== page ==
One of the most common -- if not the most common -- conditions I treat people for is high blood pressure.
Hypertension, as it's formally known, runs rampant in the United States, partly because of our nation's typical diet that's high in salt, fat and our sedentary lifestyle.
The good news, however, is that high blood pressure is both preventable and treatable.
Patients are used to having their blood pressure checked at most doctor visits. Keeping a record over time of your BP readings is what helps your physician monitor for signs of hypertension.
Doctors become concerned when they see consistent readings above recommended guidelines, which were recently lowered by the American Heart Association. And, yes, they understand that sometimes your numbers could be elevated because you're anxious about your checkup.
Here's a closer look at what you need to know about high blood pressure, including who's at risk and what you can expect with treatment:
- The warning signs are hard to see. Hypertension is known as the "silent killer." Most people with high blood pressure experience no symptoms - or the signs are so negligible that they go unnoticed or are blamed on something else. The American Heart Association strongly warns: "If you ignore your blood pressure because you think a certain symptom or sign will alert you to the problem, you are taking a dangerous chance with your life."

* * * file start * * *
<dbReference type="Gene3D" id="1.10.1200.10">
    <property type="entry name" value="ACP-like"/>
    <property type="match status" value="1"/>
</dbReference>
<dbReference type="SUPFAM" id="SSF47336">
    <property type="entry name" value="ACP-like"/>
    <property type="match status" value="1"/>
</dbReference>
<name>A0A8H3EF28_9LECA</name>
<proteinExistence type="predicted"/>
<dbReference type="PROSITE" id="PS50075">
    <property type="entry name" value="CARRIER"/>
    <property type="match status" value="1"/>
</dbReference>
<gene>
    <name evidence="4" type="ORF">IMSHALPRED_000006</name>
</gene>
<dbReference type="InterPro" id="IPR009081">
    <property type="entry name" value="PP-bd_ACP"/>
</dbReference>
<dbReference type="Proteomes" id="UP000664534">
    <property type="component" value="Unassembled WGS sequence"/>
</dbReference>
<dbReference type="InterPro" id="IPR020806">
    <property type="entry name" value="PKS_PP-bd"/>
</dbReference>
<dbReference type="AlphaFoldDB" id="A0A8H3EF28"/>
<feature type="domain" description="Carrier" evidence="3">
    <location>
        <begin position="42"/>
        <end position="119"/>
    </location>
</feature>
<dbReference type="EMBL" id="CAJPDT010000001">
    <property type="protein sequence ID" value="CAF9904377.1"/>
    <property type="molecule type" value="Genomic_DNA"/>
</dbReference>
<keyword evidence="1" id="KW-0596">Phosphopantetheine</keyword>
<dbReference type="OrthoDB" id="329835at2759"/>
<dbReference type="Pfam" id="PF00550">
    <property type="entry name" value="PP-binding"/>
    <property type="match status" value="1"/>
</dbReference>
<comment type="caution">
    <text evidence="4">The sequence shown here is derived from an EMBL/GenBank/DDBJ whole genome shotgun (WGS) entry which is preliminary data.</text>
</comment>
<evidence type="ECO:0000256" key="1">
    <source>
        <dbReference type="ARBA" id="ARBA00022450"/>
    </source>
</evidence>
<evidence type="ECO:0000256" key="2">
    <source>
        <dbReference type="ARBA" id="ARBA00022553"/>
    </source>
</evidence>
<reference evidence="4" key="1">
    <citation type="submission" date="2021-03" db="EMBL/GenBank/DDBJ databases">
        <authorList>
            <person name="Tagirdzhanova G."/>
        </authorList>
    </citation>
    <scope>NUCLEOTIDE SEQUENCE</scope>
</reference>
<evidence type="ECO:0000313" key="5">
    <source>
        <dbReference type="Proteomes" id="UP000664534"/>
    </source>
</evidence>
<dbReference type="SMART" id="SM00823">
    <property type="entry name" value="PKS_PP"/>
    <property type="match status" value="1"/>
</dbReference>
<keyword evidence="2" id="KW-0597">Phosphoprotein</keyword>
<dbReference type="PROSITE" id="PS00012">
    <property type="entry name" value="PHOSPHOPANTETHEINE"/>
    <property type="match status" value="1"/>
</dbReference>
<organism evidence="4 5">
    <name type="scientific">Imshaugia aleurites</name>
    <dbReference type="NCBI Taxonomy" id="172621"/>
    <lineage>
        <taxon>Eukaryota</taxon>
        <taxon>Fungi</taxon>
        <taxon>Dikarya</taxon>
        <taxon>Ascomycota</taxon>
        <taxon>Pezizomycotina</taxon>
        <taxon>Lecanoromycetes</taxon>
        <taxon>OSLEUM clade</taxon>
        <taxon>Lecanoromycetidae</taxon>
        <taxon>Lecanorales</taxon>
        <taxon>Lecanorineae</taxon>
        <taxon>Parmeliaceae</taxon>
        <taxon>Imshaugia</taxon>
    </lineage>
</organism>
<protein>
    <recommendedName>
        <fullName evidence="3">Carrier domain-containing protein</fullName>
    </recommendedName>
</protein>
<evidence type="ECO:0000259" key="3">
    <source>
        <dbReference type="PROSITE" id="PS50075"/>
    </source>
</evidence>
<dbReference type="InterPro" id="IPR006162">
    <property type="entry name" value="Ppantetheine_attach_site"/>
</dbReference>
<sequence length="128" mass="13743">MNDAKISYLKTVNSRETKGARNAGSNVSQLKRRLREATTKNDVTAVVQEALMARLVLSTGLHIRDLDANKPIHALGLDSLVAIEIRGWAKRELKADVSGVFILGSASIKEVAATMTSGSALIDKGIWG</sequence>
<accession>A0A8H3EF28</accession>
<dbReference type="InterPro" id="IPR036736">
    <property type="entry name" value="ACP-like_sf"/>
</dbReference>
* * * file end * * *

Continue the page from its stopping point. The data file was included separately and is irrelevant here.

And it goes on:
- Some people are more at risk of developing hypertension. As we age, it's not uncommon to see elevations in blood pressure values. There is also a genetic component involved. So if your parents had it you're at greater risk. Also, hypertension is more prevalent and African-Americans and men.
- Lifestyle plays a huge role. Lack of physical activity, excessive weight and alcohol consumption, and high stress levels also can cause blood pressure to increase.
- Hypertension may at times be "co-morbid" with other issues such as high cholesterol, diabetes, sleep apnea and coronary artery disease. There are also medical conditions that can cause what's known as "secondary hypertension," including certain kidney disorders.
- Untreated, there are serious health threats. Uncontrolled high blood pressure can lead to increased pressure on the heart, which may result in heart enlargement that affects normal cardiac function. With compromised cardiac function, you're at increased risk for heart failure, stroke, chest pain, heart attack and other organ failure.
- You can bring BP levels down with lifestyle changes. The first step doctors take in most hypertension cases is to encourage patients to eat a healthier diet, including a low-salt diet, and to exercise more. Sometimes these things alone will help bring your blood pressure back to acceptable levels.
- Many times, medications are needed. If improved diet and exercises regimens don't work -- or if a patient initially presents with extremely high blood pressure -- doctors will prescribe medication. Expect your physician to check your electrolyte levels and run blood tests before writing a prescription. Should lifestyle changes and medications not work, you'll likely be referred to a specialist to check for any underlying health issues that could be contributing to your condition.
Your family doctor is the front-line defense in diagnosing and treating hypertension. With regular screenings, you can take a proactive approach to keeping your levels in check.
Dr. Marygold Fernandez is a primary care physician who practices at Poinciana Medical Center. For more information about Dr. Fernandez, search keyword "Fernandez" on PoincianaMedicalCenter.com's "Find a Doctor" page or call (888) 253-8117.